What would a family dentist do about dry mouth for children?

What would a family dentist do about dry mouth for children?

Posted by Hillsdale Dental Care on Nov 23 2015, 10:19 PM

Before dry mouth is treated, your family dentist will help determine the cause of dry mouth. An oral exam, tests, review of your child’s medical and prescription history, and possibly a referral to a specialist may be required.

What Are the Causes of Dry Mouth?

Some of the common causes are:

  • Dehydration
  • Trauma to the head or neck that damages salivary glands
  • Radiation therapy in the areas of the head and neck
  • Chemotherapy
  • Auto-immune diseases, including Sjogren’s syndrome or HIV/AIDS
  • There are hundreds of prescription medications that cause dry mouth—particularly those used treat anxiety, depression, and nerve pain. Some antihistamines and decongestants can also cause dry mouth.
  • Medical conditions, including diabetes may be the cause. Stroke or Alzheimer’s disease can give the perception of dry mouth, even when salivary glands are functioning normally.
  • Sinus and allergy issues, along with snoring or breathing with your mouth open can make the mouth dry.


Your child may not be able to explain that his or her mouth is dry. Some symptoms are listed below.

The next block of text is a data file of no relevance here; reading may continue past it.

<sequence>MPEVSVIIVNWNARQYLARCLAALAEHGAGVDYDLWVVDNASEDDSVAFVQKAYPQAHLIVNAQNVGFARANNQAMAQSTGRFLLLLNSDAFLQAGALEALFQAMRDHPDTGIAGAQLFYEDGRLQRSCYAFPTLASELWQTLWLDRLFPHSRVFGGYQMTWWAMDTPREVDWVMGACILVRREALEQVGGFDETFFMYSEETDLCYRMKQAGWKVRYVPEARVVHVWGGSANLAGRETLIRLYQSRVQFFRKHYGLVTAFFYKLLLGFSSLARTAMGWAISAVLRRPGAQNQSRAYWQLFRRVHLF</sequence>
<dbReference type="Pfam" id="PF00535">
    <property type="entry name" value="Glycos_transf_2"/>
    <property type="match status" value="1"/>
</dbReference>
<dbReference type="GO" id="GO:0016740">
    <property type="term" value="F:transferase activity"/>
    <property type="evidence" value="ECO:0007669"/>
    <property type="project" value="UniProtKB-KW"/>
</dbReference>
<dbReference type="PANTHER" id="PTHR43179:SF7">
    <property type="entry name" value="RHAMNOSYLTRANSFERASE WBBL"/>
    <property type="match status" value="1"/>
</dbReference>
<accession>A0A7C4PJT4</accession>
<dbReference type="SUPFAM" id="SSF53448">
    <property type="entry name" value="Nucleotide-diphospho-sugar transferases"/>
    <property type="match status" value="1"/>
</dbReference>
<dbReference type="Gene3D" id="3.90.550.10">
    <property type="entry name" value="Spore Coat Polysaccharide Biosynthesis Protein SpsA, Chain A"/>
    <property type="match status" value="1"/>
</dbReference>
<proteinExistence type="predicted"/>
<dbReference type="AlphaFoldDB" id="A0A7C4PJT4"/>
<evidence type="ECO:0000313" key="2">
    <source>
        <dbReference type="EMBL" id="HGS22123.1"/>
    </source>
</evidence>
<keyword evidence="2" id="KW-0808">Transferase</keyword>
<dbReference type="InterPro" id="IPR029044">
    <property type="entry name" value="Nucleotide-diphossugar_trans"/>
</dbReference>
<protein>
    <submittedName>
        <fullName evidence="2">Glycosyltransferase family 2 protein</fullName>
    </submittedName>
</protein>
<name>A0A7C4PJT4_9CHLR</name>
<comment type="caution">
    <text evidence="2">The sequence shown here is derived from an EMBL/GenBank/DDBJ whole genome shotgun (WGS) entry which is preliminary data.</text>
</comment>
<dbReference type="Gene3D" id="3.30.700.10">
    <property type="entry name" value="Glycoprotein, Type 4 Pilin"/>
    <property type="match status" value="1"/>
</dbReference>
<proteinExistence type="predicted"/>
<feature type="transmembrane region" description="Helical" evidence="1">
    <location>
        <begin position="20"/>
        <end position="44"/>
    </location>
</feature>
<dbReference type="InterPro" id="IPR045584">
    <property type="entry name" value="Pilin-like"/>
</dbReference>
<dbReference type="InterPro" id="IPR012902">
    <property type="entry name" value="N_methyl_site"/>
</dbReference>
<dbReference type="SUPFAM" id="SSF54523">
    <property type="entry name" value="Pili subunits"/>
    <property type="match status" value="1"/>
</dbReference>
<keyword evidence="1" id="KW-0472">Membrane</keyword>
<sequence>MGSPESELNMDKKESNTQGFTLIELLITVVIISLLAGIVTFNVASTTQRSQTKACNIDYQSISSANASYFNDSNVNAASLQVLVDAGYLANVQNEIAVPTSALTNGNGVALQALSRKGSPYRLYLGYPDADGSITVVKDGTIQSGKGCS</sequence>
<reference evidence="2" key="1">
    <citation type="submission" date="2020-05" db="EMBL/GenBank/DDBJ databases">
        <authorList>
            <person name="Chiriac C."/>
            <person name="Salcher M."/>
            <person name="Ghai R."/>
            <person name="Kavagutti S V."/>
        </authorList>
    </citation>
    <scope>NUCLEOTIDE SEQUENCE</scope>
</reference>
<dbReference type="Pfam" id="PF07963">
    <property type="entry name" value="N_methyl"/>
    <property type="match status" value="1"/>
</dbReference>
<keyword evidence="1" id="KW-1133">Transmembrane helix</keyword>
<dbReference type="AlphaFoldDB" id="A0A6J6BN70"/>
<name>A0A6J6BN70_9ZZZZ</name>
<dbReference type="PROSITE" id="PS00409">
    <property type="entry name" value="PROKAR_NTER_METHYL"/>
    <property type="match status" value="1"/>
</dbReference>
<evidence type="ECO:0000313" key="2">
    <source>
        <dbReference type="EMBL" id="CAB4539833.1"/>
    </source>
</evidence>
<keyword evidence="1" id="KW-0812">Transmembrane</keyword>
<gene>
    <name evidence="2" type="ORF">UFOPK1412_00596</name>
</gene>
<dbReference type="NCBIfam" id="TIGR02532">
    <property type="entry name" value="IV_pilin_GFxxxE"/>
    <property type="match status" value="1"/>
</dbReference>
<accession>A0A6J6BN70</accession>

• Frequent coughing or gagging
  • Unusual thirst
  • Bad breath
  • Excessive cavities
  • Difficulty swallowing
  • A burning sensation in the mouth


Treatment for Dry Mouth

Your family doctor or dentist may prescribe alcohol-free mouthwash or saliva-producing medication, but there are some things that can be done at home to help.

  • Ensure that your child drinks plenty of water.
  • Avoid foods that are dry, coarse, salty, spicy, or acidic.
  • When possible, have your child eat more foods that are room temperature or cold.
  • Cut food into smaller pieces to reduce the chances of gagging or choking while eating.
  • Avoid giving him or her mouthwash that contains alcohol.
  • Try sugar-free gum or candy to increase saliva production.


In some cases, dry mouth can affect the way food tastes. If your child’s appetite decreases, try cooking or selecting foods that are more savory, but not too spicy. Add gravy or sauce to the food to make it more appealing.  Also ask your family dentist for suggestions.

This post is sponsored by San Jose dentists Dr. Ralph Stanley, Dr. Magdalena Azzarelli, and Dr. Rogé Jacob of Hillsdale Dental Care.

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